Thursday, March 05, 2009

US Auto Sales Plunged 41% in February

We can bail out their companies, but that doesn't mean people will buy their cars:

U.S. auto sales plunged yet again in February, falling 41% to 688,000 vehicles, according to Autodata Corp. The steep drop left car makers worried the market may not yet have bottomed out.

Almost all auto makers suffered significant setbacks. General Motors Corp.'s sales fell 53% from February 2008 to 126,170 cars and light trucks while Ford Motor Co.'s dropped 48% to 99,050.

Import brands also suffered. Toyota Motor Corp.'s sales slid 40% to 109,583, Honda Motor Co.'s fell 38% to 71,575 and Nissan Motor Co.'s dropped 37% to 54,249.

So exactly why are we bailing these guys out? Call me crazy, but keeping people working in poorly managed companies to make things nobody wants to buy doesn't seem like a very good way to stimulate the economy.

1 comment:

thinking said...

It's a tough situation.

First, as the data shows, all manufacturers, even the vaunted Toyota and Honda, are experiencing steep declines in sales, due to the fact that no one is buying cars in this economy. So I don't know that one can attribute the current downturn in sales to poor product.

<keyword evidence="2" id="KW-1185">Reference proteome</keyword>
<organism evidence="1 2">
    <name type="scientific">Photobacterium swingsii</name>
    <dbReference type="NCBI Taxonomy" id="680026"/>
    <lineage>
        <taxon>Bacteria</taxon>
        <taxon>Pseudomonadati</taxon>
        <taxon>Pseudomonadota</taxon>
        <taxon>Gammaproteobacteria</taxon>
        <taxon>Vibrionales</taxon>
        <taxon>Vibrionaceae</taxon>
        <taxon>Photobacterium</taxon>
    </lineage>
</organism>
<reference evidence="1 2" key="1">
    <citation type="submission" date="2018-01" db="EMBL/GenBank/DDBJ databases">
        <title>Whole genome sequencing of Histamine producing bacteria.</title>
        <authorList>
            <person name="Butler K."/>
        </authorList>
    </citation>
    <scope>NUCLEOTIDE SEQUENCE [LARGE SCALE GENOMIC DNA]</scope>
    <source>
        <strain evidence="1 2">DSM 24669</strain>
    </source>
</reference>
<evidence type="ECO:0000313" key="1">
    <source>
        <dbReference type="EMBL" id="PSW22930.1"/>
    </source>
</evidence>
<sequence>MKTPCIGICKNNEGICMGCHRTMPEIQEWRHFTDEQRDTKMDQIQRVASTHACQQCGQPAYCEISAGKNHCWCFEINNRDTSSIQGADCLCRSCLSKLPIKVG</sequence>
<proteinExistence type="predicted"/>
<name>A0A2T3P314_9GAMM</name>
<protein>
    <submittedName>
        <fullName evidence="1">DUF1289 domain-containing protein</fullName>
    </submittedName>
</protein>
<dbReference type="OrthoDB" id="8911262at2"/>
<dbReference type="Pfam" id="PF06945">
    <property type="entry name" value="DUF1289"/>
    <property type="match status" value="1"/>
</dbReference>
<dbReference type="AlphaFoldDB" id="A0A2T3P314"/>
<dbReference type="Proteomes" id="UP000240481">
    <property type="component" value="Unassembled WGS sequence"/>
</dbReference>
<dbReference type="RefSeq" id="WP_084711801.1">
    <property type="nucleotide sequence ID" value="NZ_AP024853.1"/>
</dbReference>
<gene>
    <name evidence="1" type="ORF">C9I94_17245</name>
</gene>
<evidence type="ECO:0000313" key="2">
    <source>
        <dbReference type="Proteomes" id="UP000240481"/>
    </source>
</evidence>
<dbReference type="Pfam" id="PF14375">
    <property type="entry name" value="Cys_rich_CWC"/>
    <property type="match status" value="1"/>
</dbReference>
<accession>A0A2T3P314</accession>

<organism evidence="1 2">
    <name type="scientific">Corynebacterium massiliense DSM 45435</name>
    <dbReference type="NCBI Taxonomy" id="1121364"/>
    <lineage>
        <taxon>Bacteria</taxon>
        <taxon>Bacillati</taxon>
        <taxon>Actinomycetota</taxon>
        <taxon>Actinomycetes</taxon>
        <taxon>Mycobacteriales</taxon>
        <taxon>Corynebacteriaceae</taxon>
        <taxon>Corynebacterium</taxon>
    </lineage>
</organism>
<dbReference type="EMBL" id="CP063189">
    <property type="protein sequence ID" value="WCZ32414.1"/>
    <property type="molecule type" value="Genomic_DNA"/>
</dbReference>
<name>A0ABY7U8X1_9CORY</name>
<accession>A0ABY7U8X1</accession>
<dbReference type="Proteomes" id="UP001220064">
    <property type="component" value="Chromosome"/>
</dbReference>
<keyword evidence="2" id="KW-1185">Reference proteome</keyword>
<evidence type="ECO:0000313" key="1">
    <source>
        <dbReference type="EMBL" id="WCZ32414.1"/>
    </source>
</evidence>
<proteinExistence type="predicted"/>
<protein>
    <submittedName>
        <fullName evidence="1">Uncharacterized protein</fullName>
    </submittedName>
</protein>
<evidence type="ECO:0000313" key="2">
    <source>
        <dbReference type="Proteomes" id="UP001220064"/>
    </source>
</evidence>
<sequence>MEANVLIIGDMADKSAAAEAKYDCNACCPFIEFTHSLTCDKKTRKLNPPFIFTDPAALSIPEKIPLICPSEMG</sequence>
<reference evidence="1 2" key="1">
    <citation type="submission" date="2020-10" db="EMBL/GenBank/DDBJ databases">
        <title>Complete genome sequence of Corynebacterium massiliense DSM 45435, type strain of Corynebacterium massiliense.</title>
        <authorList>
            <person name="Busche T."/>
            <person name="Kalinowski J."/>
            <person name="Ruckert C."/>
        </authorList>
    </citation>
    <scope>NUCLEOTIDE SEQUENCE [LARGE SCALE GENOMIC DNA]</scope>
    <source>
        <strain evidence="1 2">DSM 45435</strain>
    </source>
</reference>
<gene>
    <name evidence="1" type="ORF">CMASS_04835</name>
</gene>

Second, I agree that GM has been very poorly managed. I don't know much about Chrysler, but they probably have been as well. I don't understand why the execs at GM weren't fired a long time ago.

Third, I wish there were a way to get Toyota to buy GM and take it off our hands, as well as introduce some good management.

Ford appears that it will survive on its own.

As for bailing out these companies, again, that's a no win situation either way. Granted, keeping people working in a poorly managed companies isn't so great, but letting them get unemployed with no immediate alternative is not so great either. And either way will be costly to the govt, and thus, ultimately taxpayers.

In a reasonably healthy economy, one could let these companies file for Chap. 11 bankruptcy, but in today's time, the theory is that we can't afford the job losses that would occur if these companies and their suppliers went under.

Again, the theory is that if you keep them around on life support, and force them to restructure their industry, that eventually the economy will pick up and these companies can sell enough product again.

Will it work? Who knows. But there will be great pain either way. And the bottom line is whether one wants to take the gamble of letting a company like GM fail.